Despite her prior history with America's Next Top Model creator and lead judge Tyra Banks, ninth-season champ Saleisha Stowers apparently feels she didn't have an edge in the recently concluded competition.

"Honestly, I feel that everything is done fair and square," Stowers told reporters during a Thursday conference call.  "There's more than one judge, and I really think that every judge has their own opinion on the show.  If they didn't feel like I deserved to be America's Next Top Model, than I wouldn't.  I did work hard to earn this, and I feel like I deserve it... I think I was chosen fairly like every other girl to be on the show."

Stowers -- a 21-year-old receptionist from Los Angeles, CA -- saw her relationship with Banks begin when she attended Banks' T-Zone camp for underprivileged girls as a 14-year-old.

"The camp wasn't a modeling camp," Stowers explained to reporters.  "It was more like for girls who [had] low self-esteem.  Girls like that.  It had nothing to do with modeling."

While the T-Zone camp experience may have had nothing to do with modeling, Stowers' participation in a Gen Art fashion show that Top Model's sixth-season cast attended as well as a subsequent runway appearance on Banks' syndicated The Tyra Banks Show talk show definitely had to do with modeling, no matter how you spin it.

"Yeah, I did do a runway show on the Tyra Show.  I did," said Stowers, who was one of about a dozen models that modeled designs by current Project Runway fourth-season contestant Rami Kashaou during a Tyra Banks episode that featured a fashion show of Kashaou's work.  "I do believe that it does help me a little bit... But I don't feel it affects what the judges think."

If anything, Stowers said her previous experience -- which also included a non-speaking role in a nationwide Wendy's commercial that aired last year -- made it more difficult for her to win the competition.

"I do feel like maybe [the judges] were a little harder on me.  But I do feel I was judged equally and fairly, like every other girl," she explained.  "I really don't think that any connection from T-Zone or the Tyra Show had anything to do with my critiques or judging."

While Top Model's eligibility requirements state potential contestants "must not have previous experience as a model in a national campaign within the last five years (including, but not limited to, appearances on television and print advertisements)," Stowers was presumably able to sidestep that because the Wendy's ad was considered acting rather than modeling.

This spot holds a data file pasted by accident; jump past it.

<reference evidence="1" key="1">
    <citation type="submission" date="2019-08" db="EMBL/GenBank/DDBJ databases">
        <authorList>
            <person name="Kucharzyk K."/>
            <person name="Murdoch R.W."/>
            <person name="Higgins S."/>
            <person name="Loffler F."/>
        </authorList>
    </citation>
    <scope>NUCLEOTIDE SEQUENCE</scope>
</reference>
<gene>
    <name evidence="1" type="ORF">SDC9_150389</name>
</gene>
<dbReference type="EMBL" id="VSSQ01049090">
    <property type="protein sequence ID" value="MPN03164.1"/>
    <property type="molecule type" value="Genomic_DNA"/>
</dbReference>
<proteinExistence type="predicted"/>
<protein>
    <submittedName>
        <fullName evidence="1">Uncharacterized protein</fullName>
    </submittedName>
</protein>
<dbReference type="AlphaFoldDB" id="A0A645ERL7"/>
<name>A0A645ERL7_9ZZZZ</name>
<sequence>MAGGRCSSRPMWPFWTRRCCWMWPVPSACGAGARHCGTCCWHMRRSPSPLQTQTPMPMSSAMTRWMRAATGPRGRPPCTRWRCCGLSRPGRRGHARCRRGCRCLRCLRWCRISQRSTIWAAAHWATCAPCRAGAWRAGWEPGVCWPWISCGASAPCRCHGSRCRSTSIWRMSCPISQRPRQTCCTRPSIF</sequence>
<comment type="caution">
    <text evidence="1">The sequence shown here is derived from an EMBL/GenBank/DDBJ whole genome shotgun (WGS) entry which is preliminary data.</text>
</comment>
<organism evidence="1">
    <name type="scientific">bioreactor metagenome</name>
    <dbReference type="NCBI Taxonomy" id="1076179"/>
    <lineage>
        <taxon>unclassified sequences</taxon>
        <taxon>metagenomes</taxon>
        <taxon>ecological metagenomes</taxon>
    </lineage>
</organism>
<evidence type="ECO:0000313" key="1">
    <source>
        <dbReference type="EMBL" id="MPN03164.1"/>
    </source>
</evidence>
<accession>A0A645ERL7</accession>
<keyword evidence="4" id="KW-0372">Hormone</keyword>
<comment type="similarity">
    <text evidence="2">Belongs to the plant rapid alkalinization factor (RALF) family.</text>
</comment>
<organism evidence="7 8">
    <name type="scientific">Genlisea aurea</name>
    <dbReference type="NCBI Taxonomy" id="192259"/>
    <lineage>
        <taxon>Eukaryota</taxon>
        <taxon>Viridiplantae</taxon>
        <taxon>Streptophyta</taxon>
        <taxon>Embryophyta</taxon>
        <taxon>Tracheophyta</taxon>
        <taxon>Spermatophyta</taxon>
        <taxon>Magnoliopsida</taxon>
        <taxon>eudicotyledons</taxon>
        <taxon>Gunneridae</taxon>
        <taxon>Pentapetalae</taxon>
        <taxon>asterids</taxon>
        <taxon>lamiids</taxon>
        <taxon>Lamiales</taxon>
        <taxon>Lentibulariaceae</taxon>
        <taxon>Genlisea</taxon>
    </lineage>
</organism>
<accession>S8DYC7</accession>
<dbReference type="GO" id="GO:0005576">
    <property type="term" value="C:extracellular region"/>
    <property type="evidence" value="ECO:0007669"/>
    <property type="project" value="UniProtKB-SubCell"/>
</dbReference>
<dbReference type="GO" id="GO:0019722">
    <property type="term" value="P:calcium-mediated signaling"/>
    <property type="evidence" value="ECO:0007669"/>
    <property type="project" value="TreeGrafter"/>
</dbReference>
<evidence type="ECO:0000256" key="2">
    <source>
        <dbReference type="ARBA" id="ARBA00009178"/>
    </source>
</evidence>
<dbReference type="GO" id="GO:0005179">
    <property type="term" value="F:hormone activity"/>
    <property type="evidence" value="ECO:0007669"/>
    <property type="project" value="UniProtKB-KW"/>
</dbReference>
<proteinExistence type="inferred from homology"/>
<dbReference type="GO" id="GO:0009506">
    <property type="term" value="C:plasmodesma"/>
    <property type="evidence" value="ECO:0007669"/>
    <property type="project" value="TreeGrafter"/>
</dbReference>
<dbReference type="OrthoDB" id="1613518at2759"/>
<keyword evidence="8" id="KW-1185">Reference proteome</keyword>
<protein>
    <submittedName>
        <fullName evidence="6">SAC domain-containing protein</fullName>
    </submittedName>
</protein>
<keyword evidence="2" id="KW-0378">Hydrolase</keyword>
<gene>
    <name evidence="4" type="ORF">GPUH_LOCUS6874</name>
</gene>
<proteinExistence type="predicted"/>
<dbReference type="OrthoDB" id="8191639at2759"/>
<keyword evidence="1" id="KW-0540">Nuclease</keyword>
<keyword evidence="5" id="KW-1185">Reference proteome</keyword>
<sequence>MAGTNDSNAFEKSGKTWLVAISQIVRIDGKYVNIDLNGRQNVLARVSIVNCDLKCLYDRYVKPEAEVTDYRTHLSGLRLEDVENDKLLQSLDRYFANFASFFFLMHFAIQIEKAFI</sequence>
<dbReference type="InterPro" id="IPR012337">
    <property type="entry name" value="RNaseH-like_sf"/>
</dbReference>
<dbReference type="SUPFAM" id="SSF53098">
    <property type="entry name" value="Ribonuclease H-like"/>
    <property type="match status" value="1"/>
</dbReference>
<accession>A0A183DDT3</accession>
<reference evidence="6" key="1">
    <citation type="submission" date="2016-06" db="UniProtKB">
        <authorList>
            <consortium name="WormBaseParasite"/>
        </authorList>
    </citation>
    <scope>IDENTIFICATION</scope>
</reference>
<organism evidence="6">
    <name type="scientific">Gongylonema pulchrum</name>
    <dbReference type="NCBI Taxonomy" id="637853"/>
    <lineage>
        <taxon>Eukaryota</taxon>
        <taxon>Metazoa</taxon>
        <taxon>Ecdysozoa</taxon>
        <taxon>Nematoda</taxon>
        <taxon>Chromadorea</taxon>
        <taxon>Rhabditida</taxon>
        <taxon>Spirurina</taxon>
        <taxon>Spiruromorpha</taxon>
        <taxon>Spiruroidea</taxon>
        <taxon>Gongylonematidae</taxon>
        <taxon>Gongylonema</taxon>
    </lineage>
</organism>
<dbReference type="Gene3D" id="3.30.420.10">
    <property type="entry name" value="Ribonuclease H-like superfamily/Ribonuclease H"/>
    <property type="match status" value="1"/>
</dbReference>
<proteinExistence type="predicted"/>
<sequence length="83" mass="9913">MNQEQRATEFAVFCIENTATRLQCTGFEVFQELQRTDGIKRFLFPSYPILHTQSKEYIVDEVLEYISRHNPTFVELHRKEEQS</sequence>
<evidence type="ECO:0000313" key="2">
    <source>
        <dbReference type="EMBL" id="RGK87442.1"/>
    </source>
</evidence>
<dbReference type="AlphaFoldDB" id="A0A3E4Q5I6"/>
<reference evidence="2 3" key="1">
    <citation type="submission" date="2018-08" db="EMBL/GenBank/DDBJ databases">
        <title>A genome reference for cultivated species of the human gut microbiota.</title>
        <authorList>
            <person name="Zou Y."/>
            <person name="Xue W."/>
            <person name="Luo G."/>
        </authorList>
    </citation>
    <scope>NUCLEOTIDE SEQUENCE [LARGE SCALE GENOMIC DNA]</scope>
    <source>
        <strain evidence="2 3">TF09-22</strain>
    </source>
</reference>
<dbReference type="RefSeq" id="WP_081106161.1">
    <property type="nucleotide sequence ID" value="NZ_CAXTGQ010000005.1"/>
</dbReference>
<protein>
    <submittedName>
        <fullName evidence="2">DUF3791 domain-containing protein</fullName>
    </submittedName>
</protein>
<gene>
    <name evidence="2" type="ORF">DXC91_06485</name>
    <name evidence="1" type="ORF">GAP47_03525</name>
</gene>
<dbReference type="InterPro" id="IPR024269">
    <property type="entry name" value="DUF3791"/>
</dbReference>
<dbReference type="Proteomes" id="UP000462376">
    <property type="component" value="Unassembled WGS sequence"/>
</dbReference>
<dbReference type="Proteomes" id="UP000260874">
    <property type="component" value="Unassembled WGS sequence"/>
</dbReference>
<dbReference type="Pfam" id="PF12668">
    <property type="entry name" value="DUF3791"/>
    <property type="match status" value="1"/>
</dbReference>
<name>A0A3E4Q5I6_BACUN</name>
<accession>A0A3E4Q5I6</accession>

(UPDATE: In a statement issued to E! News, The CW has confirmed that Stowers did disclose her Wendy's commercial role, and "after reviewing the commercial, it was determined that her appearance did not amount to 'modeling' experience, and therefore did not exclude her from participating in the show.")

"I've had prior little modeling gigs that I've done," Stowers told reporters.  "They were nothing like extremely big.  They were just certain little modeling gigs in L.A."

Stowers assured reporters the other Top Model ninth-season finalists "knew" of her previous modeling experience and her relationship with Banks.

"[It was] not something I wanted to use on the show because I don't feel that it had anything to do with how I was going to be judged or my position on the show," she said.
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Stowers defeated Chantal Jones, a 19-year-old student from Austin, TX, to claim the ninth-season crown.

"I think that she was more advanced than I was of course... Like I said on the show, I'm an amateur... I probably did look like an amateur because that's what I am.  Saleisha wasn't exactly an amateur," Jones told reporters during a separate Thursday conference call.

"When it came to [walking] the runway, definitely Saleisha was always everyone's biggest competitor, because her runway was incredible, she's very good and she taught us all a little bit, but we couldn't get it the way that she had it.  Saleisha was my biggest competitor when it came to the runway, hands down."

However despite her comments, Jones also said Stowers couldn't be considered a "professional" model either, and added that Stowers experience was "good for the competition."

"I don't think the competition should be all girls that don't know anything. If you throw a girl in there that has some experience and that knows what she's doing a little bit more, I think it gives the competition a little bit of an edge, and it really helps to see who rises to the top," explained Jones, obviously backtracking over her previous comments.  "I think that it's good that they put different people on there, and I think they should continue to do that... It makes you work harder."

Jones added that if she wasn't the one who was going to win Top Model 9, she'd glad it was Stowers.

"She's the only one that I would have wanted to win if it weren't me," said Jones.  "Saleisha's the total package, and I think she's going to represent America's Next Top Model really well.  I'm proud to have lost to her.  She definitely won.  I think that it was very fair."

About The Author: Christopher Rocchio
Christopher Rocchio is an entertainment reporter for Reality TV World and has covered the reality TV genre for several years.